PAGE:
What’s the weather where you are? Not just in your city or neighborhood, but in the 10-foot radius around you personally. In Charles Dickens’ beloved classic, “A Christmas Carol,” Dickens describes Scrooge as someone who “carried his own low temperature about with him, and he didn’t thaw it one degree at Christmas.” In several coaching conversations recently, I’ve asked my clients what kind of personal climate they’re spreading at work or wherever they happen to be.

The subject has come up because they’ve been distressed about “stormy” conditions in their work places. As their coach, I’ve reminded them that none of us controls the entire climate where we live and work, but we can control the climate we bring to life, work and situations we encounter.

How about you? What is your personal climactic zone like? Do you bring sunshine and blue skies wherever you go? Or do you leave behind clouds and rain with complaints, negativity and pessimism? Do you bluster and blow with your opinions and high intensity emotions so that people are knocked off balance by your presence? One of the hallmarks of emotional intelligence is being able to monitor our emotions as well as our emotional impact on others, and moderate them to achieve positive results.

You may be wondering how you can create a positive personal climate when others around you are being negative, pessimistic or spreading gloom? How can you stay sunny and relatively cloud-free when it feels like you’re in the midst of a storm at sea?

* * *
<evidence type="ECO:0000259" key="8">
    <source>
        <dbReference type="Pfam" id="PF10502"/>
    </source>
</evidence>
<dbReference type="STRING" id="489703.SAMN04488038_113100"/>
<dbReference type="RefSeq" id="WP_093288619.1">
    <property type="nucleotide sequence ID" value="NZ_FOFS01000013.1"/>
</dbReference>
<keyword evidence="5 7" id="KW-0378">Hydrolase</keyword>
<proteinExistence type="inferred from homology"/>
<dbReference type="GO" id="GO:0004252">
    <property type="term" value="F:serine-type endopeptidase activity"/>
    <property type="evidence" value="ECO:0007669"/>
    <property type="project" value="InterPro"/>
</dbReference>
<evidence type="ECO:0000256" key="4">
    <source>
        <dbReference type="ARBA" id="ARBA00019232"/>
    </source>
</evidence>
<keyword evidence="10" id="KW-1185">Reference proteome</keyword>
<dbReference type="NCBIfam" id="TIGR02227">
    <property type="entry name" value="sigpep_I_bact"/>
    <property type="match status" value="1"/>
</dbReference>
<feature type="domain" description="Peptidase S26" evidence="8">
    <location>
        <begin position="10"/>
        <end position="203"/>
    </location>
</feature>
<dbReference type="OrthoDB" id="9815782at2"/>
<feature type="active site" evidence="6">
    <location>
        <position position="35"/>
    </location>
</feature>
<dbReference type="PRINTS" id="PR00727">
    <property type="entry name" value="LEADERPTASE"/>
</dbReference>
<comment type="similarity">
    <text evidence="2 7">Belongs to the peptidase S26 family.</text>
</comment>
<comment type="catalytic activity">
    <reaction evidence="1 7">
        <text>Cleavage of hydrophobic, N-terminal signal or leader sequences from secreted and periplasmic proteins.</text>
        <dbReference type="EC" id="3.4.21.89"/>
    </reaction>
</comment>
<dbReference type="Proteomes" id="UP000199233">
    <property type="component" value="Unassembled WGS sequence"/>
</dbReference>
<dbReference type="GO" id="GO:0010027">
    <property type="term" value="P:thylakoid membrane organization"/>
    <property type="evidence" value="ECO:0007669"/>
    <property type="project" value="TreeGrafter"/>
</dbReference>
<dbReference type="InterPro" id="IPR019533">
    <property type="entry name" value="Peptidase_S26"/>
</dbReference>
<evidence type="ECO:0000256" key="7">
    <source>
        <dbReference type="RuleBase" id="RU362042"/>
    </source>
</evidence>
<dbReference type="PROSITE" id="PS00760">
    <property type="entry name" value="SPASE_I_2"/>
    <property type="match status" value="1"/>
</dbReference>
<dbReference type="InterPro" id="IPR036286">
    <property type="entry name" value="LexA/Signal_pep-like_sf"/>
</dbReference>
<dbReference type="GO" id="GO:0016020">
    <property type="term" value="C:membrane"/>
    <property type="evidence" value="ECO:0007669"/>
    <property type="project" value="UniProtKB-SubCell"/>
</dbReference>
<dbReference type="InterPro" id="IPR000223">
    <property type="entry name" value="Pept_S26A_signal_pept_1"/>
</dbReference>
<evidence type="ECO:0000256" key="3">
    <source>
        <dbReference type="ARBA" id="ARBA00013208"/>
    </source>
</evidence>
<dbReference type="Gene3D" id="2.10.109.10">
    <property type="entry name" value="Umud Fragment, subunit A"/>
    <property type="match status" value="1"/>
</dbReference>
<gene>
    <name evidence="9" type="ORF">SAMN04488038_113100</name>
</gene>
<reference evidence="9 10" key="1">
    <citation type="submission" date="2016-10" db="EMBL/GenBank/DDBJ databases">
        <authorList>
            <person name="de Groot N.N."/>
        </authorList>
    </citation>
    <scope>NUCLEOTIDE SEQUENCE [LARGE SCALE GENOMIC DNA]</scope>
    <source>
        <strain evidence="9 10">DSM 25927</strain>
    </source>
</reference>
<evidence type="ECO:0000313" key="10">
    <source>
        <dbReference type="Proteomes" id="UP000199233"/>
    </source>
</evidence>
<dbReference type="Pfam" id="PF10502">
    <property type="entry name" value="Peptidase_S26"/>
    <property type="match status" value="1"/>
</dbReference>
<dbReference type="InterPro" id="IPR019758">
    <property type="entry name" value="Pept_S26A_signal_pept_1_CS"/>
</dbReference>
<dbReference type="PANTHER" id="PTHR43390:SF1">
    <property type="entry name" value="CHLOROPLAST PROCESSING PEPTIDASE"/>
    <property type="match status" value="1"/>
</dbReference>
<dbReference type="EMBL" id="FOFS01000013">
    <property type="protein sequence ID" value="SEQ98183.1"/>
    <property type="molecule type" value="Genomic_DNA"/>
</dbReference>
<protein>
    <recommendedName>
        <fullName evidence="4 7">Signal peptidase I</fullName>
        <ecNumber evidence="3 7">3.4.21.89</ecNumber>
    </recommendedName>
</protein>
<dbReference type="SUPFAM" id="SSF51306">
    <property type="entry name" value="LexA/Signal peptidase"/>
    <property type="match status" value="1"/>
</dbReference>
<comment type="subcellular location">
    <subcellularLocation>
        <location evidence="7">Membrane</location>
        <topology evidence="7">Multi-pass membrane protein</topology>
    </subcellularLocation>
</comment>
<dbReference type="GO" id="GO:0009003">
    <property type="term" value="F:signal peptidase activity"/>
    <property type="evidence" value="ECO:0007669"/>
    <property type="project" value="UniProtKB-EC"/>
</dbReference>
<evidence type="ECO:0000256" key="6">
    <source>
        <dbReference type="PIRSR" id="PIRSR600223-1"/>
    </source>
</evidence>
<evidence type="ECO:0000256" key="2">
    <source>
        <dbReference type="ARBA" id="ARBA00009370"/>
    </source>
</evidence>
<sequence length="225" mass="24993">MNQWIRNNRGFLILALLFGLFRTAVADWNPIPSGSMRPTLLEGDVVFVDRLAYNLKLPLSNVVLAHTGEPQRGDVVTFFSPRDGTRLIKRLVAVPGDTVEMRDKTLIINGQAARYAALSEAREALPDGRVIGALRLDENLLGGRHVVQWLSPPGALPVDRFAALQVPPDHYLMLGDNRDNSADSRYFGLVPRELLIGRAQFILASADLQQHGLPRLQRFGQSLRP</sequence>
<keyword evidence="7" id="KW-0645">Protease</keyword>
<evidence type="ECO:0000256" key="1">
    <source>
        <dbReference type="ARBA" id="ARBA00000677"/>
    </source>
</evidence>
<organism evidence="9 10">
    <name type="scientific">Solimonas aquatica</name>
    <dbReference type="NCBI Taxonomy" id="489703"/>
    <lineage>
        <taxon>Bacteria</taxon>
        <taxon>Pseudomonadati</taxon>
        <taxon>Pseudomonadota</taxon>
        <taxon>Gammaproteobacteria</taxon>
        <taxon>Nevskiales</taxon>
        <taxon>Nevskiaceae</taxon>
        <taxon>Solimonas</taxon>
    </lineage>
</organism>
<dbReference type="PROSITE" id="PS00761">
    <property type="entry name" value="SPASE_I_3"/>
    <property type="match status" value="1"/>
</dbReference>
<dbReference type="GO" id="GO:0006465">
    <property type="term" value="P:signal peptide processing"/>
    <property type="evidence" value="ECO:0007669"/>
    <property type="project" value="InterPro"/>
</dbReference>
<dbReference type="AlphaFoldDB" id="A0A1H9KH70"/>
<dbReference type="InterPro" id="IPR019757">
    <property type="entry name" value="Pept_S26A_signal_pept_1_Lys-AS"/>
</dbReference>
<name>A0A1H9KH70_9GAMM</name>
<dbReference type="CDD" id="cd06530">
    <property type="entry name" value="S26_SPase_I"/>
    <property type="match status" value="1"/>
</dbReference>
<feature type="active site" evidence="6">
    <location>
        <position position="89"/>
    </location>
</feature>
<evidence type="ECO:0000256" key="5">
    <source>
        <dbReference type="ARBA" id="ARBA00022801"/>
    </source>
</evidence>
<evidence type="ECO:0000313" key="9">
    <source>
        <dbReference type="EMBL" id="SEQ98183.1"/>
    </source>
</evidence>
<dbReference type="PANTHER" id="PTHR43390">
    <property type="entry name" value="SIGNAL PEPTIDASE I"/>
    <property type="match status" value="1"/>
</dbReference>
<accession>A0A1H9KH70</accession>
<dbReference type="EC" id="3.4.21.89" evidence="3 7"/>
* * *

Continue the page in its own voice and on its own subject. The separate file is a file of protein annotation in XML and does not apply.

There are two ways (I’m sure many others as well) that will allow you to spread more sunshine than rain: The first and perhaps most important is to CHOOSE how you want to think, feel and react to the circumstances around you. Ask yourself whether the thoughts you’re thinking and the emotional baggage you’re carrying around are improving your circumstances or making them worse. If you’re around someone who is spreading showers of doom and gloom, either change the subject or, if necessary, remove yourself from the situation. If you find yourself regularly in the company such folks, it’s time to set some boundaries so they don’t continue to rain on your parade. A boundary may be as simple as asking a question: “Do you think this is really helping our situation here?”, or assertively requesting that the person not use you as their dumping ground.

The second key to spreading sunshine instead of gloom is to remind yourself to focus your thoughts and energy ONLY on those things you have control over. Griping and complaining about someone or something is the equivalent of spinning your wheels when you’re stuck in the mud. What you focus on tends to expand, so stay focused on that which you can control or at least postitively influence.

Remember: you control your own personal weather zone. And the more consistently you speak and act in ways that spread sunshine instead of rain, the more you become an influence that can positively affect the larger climate of your family, your workplace and even your community. This week, pay particular attention to the weather where you are, and if it’s not warm and sunny, start making the minute-by-minute mood and attitude choices that will change your personal weather conditions.

Abraham Lincoln said it well: “Most folks are about as happy as they make up their minds to be.” How about you?

Source by Betty Mahalik


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